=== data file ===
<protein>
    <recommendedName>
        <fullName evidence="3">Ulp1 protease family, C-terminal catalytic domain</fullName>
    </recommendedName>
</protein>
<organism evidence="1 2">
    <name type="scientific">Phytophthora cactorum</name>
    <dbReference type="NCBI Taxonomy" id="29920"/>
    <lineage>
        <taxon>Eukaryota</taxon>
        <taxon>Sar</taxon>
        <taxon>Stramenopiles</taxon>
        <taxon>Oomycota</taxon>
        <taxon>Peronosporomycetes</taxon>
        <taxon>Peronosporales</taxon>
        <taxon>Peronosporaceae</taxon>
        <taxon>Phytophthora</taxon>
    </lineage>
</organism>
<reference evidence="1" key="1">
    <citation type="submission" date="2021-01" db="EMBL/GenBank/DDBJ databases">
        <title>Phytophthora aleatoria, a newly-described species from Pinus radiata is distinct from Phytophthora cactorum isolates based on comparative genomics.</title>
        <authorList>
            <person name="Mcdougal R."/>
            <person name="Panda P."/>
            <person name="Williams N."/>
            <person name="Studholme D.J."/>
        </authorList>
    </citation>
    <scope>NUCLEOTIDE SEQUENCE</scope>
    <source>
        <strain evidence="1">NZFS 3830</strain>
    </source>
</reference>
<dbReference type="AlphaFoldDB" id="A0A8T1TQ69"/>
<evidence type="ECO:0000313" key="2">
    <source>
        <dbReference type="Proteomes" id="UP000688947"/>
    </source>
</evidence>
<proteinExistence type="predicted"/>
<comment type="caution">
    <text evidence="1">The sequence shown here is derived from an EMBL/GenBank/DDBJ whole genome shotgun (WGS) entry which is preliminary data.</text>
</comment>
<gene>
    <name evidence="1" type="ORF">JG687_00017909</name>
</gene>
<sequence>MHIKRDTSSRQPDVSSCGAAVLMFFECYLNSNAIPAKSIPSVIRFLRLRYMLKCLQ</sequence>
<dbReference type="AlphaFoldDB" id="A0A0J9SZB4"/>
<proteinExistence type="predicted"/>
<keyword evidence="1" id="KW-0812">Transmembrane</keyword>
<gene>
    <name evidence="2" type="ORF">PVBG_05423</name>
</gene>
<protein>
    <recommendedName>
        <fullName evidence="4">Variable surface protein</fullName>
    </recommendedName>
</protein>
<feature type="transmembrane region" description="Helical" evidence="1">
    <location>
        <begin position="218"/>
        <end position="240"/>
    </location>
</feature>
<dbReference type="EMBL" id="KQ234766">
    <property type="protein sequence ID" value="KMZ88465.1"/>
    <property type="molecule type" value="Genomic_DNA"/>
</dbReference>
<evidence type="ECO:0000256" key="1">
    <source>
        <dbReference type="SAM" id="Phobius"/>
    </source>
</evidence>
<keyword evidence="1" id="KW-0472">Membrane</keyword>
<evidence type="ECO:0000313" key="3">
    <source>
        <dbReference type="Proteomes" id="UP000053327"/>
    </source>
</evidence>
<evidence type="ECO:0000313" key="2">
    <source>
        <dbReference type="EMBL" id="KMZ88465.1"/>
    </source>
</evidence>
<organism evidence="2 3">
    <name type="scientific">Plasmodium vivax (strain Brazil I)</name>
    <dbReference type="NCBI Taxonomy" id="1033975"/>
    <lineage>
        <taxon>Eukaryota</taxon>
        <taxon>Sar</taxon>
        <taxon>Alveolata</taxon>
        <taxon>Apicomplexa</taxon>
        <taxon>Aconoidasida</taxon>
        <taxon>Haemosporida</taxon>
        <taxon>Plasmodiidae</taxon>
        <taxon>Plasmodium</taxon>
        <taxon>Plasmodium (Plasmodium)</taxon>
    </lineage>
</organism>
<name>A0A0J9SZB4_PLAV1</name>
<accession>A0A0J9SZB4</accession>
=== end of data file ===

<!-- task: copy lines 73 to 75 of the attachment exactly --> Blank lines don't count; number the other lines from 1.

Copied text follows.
    </source>
</evidence>
<keyword evidence="1" id="KW-0472">Membrane</keyword>